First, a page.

- Copyright Page
- List of Contributors
- Cognitive Sociology and the Cultural Mind: debates, directions, and challenges
- Cognitive Sociology: between the personal and the universal mind
- Critical Theory and Cognitive Sociology
- Pierre Bourdieu as Cognitive Sociologist
- Embodied Cognition: sociology’s role in bridging mind, brain, and body
- The Old One-Two: preserving analytical dualism in cognitive sociology
- Can Carnal Sociology Bring Together Body and Soul?: or, who’s afraid of christian wolff?
- Cognitive Sociology and French Psychological Sociology
- Cognitive Science and Social Theory
- Dual-Process Models in Sociology
- Bridging the Vocabularies of Dual-Process Models of Culture and Cognition
- Metaphorical Creativity: the role of context
- Priming and Framing: dimensions of communication and cognition
- Cognitive Linguistics
- Class, Cognition, and Cultural Change in Social Class
- Cognitive Dichotomies, Learning Directions, and the Cognitive Architecture
- What Is Cultural Fit?: from cognition to behavior (and back)
- Productive Methods in the Study of Culture and Cognition
- An Assessment of Methods for Measuring Automatic Cognition
- Methods for Studying the Contextual Nature of Implicit Cognition
- Social Mindscapes and the Self: the case for social pattern analysis
- Charting the Emergence of the Cultural from the Cognitive with Agent-Based Modeling
- Sociology of Attention: fundamental reflections on a theoretical program
- Risk, Culture, and Cognition
- Cultural Blind Spots and Blind Fields: collective forms of unawareness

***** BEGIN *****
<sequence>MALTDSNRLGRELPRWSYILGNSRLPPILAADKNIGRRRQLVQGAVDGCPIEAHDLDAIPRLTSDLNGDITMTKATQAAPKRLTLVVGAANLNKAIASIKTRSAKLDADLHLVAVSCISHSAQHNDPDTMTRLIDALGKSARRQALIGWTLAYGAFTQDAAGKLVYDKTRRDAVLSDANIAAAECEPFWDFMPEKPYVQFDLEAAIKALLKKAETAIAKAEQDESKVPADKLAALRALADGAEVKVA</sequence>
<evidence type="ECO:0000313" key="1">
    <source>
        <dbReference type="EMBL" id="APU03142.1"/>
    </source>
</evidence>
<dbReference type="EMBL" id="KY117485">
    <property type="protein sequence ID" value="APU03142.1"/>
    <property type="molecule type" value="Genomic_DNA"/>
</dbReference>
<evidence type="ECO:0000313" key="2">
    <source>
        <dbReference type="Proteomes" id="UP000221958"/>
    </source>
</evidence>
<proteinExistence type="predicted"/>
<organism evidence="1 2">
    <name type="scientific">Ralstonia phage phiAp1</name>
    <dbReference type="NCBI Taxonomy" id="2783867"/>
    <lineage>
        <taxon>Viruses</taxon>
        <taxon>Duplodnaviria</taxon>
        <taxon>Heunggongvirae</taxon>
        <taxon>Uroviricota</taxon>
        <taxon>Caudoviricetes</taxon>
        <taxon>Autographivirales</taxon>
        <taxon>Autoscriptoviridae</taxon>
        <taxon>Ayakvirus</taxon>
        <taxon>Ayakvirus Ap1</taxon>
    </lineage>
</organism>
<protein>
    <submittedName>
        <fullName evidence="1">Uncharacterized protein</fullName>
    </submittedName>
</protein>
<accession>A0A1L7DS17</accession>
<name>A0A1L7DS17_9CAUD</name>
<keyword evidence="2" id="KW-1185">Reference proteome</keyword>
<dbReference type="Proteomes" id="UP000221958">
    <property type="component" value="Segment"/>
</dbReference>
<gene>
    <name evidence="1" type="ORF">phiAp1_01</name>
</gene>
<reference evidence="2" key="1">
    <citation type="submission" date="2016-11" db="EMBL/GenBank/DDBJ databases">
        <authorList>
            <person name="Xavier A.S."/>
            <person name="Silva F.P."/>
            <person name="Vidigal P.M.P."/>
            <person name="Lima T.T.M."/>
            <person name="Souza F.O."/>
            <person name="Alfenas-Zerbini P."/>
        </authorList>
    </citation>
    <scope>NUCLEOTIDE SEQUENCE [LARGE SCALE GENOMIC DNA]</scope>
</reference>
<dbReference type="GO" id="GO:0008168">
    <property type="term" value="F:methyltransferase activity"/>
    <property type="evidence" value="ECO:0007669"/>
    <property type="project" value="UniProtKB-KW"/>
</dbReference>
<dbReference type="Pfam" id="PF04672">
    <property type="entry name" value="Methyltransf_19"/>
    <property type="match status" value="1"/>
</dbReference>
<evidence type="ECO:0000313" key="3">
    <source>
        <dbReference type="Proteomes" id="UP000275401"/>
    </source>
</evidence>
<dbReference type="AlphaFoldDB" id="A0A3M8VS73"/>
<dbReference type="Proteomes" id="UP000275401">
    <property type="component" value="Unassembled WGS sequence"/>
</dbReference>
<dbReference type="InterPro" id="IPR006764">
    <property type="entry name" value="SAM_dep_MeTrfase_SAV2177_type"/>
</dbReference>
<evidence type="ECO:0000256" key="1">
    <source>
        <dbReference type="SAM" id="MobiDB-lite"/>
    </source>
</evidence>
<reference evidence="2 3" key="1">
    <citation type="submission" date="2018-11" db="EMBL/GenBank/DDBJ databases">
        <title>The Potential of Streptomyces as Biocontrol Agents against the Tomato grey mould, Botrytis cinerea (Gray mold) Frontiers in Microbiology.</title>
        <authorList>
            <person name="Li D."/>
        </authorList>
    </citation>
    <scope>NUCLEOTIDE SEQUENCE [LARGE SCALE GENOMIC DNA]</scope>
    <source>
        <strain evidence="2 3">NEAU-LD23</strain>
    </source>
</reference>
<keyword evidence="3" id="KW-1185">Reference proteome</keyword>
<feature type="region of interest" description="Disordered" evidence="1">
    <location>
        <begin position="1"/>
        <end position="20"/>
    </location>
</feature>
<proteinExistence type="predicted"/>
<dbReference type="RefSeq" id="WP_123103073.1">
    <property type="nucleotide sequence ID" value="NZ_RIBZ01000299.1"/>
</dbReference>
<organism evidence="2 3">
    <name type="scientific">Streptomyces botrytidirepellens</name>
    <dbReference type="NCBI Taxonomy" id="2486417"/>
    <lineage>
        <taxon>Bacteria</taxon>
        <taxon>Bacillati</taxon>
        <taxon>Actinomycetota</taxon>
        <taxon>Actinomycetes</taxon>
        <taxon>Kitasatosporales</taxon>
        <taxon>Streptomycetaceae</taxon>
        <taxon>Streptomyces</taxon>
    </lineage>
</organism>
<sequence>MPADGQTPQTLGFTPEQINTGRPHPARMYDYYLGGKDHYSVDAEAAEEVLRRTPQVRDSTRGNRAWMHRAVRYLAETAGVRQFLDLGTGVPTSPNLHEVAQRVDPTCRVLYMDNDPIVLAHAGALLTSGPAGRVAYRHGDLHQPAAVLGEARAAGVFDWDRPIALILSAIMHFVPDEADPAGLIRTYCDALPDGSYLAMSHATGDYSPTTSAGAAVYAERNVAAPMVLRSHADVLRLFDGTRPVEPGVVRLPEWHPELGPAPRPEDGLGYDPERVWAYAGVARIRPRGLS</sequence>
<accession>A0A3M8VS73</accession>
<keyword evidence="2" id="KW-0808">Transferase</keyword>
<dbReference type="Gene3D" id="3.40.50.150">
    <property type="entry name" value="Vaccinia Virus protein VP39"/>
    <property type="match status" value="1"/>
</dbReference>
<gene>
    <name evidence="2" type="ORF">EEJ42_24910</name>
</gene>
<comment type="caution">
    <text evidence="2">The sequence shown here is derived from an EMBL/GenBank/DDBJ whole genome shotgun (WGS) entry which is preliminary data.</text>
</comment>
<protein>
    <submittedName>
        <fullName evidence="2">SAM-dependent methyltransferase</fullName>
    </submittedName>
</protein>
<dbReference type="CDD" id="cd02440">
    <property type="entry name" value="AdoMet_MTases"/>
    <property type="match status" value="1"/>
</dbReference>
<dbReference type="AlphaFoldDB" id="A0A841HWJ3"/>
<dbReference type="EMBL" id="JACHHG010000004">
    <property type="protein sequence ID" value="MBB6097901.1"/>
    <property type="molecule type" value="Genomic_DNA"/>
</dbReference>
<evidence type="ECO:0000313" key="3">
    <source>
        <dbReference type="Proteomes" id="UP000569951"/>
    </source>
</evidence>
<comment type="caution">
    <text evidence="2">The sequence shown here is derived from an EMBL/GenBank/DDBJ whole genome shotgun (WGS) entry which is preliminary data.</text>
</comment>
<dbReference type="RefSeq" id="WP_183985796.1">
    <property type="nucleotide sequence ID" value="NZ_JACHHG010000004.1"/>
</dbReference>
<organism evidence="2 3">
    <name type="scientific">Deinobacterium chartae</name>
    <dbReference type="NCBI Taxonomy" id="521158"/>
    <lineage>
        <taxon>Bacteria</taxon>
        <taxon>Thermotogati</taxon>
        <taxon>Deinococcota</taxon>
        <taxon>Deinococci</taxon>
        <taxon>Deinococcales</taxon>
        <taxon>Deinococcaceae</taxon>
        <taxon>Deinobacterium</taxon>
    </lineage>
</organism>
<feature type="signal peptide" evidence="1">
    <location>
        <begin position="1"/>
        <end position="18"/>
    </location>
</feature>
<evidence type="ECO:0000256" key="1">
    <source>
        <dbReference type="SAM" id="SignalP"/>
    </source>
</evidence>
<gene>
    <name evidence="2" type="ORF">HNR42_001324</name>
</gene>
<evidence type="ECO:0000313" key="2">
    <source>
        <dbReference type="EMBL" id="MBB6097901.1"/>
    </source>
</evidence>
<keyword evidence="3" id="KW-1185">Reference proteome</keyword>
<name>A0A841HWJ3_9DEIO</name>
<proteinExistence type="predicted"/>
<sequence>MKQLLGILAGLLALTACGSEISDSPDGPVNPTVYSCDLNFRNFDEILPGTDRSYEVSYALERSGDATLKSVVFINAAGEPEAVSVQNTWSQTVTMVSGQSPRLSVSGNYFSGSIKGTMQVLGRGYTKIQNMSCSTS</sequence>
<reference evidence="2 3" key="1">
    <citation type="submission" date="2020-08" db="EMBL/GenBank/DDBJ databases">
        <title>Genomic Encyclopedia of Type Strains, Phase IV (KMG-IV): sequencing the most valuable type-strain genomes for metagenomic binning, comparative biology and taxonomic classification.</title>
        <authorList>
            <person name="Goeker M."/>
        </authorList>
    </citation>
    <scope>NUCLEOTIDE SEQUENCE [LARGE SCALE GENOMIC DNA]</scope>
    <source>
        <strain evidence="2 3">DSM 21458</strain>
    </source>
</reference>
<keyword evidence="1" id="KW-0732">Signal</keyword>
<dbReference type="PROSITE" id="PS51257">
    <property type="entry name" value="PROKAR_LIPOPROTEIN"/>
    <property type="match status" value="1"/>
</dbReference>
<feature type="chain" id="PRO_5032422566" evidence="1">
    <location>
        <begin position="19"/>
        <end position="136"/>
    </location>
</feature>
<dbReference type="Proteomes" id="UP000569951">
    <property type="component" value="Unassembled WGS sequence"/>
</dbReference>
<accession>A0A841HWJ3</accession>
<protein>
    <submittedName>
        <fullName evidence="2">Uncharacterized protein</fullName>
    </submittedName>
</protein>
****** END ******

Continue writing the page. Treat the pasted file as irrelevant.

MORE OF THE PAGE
- The Sacred, Profane, Pure, Impure, and Social Energization of Culture
- Cognition and Social Meaning in Economic Sociology
- Scientific Analogies and Hierarchical Thinking: lessons from the hive?
- Getting a Foot in the Door: symbolism, door metaphors, and the cognitive sociology of access
- Foregrounding and Backgrounding: the logic and mechanics of semiotic subversion
- War Widows and Welfare Queens: the semiotics of deservingness in the US welfare system
- Perceiving and Enacting Authentic Identities
- Cognitive Migrations: a cultural and cognitive sociology of personal transformation
- The Experience of Time in Organizations
- Silence and Collective Memory
- Name Index
- Subject Index
Abstract and Keywords
Approaches to cognitive science can be divided into two large groups: the standard model of the computational mind, usually associated with the idea of modularization, and extended to include a theory of mind, and rival and not-so-well-integrated approaches that replace its explanations with other mechanisms, the 4Es of cognition: the embedded, embodied, extended, and enactive movements, to which can be added the ecological approach based on Gibsonian affordances and Mark Bickhard’s interactivism. These approaches fit with very different social theories: the standard model with the social as understood by Durkheim, Parsons, and the early Bourdieu. The alternative, especially the idea of the extended mind, fits with a conception of society that replaces “the social” with a conception in which substitutable parts—routines and technology, take over its explanatory burdens.
David Eck is Assistant Professor of Philosophy at Cañada College in Redwood City, California. His teaching and research interests concern the social dimensions of knowledge, with an emphasis on the relationship between cognitive science and social epistemology. His other writing includes “Social Coordination in Scientific Communities” in Perspectives on Science and “Prioritizing Otherness: The Line between Vacuous Individuality and Hollow Collectivism” (with Alexander Levine) in Sociality and Normativity for Robots.
Stephen Turner is Distinguished University Professor in Philosophy at the University of South Florida. He has written extensively on the history and philosophy of social science, including extensive writings on Max Weber and Emile Durkheim and on the history of statistics, as well as on cognitive science, including Brains/Practices/Relativism: Social Theory after Cognitive Science and Understanding the Tacit, as well as his recent Cognitive Science and the Social: A Primer. He has also recently coedited The Sage Handbook of Political Sociology (with William Outhwaite) and The Calling of Social Thought: Rediscovering the Work of Edward Shils (with Christopher Adair-Toteff).
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